Windhoek — Staff at the Otjozondu Primary School in the Omatako Constituency of the Otjozondjupa Region have expressed gratitude for a New Era article on dust pollution at the settlement.
The article, published in New Era about a month ago, brought to the fore the plight of the community that is constantly exposed to the inhalation of black dust believed to come from trucks that carry loads of manganese ore from Purity Manganese mine adjacent to the settlement at Otjozondu.
"Thank you very much for publishing our story," said child care supervisor at the school hostel, Emmanuel Mujazu, explaining that since the story was published, an alternate road has been scraped for use by the trucks carrying manganese ore.
As previously reported, learners and teachers at the school are living in fear of being exposed to health hazards due to the constant inhalation of black dust. Mujazu confirmed that about 500 learners and 20 teachers have been experiencing constant headaches, flu-like symptoms and skin rash, which look like chicken pox.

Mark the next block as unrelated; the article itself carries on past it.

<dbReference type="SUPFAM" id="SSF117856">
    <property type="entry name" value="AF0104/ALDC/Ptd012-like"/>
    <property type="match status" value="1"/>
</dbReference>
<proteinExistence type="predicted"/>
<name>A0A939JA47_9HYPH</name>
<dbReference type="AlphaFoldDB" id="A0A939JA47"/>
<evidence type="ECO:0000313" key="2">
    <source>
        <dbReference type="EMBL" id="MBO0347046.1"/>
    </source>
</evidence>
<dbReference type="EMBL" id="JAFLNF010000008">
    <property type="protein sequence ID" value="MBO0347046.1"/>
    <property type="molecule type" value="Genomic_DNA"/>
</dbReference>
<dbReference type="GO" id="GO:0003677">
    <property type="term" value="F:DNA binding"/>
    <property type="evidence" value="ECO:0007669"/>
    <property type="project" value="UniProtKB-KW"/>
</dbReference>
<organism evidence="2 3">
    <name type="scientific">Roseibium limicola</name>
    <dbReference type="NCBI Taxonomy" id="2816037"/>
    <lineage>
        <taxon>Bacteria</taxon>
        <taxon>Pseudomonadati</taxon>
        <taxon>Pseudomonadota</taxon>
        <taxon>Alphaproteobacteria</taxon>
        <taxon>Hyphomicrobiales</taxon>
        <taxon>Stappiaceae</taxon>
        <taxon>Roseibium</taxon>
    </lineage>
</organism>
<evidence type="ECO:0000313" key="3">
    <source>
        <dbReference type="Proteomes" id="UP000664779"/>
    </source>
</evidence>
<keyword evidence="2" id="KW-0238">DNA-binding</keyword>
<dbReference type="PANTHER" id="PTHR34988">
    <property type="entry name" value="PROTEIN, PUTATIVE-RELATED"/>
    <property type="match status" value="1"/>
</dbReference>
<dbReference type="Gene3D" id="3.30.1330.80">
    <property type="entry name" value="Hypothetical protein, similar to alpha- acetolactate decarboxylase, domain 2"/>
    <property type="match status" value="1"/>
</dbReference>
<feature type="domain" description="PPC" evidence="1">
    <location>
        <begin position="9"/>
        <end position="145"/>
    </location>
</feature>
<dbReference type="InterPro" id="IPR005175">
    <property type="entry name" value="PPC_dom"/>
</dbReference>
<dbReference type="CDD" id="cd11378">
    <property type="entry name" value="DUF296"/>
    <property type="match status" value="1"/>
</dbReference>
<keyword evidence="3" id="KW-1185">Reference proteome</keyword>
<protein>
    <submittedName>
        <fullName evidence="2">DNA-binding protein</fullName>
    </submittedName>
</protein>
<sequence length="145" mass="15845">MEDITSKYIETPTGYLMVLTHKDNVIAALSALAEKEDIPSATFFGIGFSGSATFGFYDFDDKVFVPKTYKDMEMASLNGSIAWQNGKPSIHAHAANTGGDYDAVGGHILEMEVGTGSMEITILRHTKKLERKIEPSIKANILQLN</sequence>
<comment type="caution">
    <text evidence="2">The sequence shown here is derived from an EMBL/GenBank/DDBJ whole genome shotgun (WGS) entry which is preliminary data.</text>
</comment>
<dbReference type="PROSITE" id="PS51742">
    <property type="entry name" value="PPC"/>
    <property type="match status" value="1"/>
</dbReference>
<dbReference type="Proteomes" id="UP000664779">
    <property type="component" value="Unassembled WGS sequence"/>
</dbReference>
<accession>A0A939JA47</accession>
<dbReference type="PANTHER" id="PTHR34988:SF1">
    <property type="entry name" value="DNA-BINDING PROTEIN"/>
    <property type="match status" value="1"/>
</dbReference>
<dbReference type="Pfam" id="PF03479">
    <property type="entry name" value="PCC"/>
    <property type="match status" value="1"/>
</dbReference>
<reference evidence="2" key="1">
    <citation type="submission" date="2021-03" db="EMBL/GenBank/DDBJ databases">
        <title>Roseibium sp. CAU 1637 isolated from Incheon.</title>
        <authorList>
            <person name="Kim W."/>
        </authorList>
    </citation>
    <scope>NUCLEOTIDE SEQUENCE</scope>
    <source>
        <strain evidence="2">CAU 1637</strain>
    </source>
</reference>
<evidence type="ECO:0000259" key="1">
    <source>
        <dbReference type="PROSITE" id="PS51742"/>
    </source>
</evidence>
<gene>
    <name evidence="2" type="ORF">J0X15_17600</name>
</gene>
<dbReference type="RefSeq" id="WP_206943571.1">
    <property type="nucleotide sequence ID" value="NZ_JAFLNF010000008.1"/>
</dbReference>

"The learners are coughing continuously and covered in black dust," he was reported as saying at the time.
Since the article was published, health inspectors visited the school to assess the situation and staff from the Ministry of Works and Transport are currently working at the school to fix clogged drains and replace old pipes, according to Mujazu.
"The mine will be using a back road on a piece of land belonging to a commercial farmer," he said with relief, adding that this would help diminish the inhalation of dust coming from the main road situated close to the school.
"The road will hopefully be completed by January next year," he said, adding that the rain has also helped to settle the dust problem.
The Purity Manganese mine is located about 1.5 kilometres from the school - however, the boys hostel is only 50 metres away from the mine, according to Mujazu. The mine and the school are separated only by a public gravel road.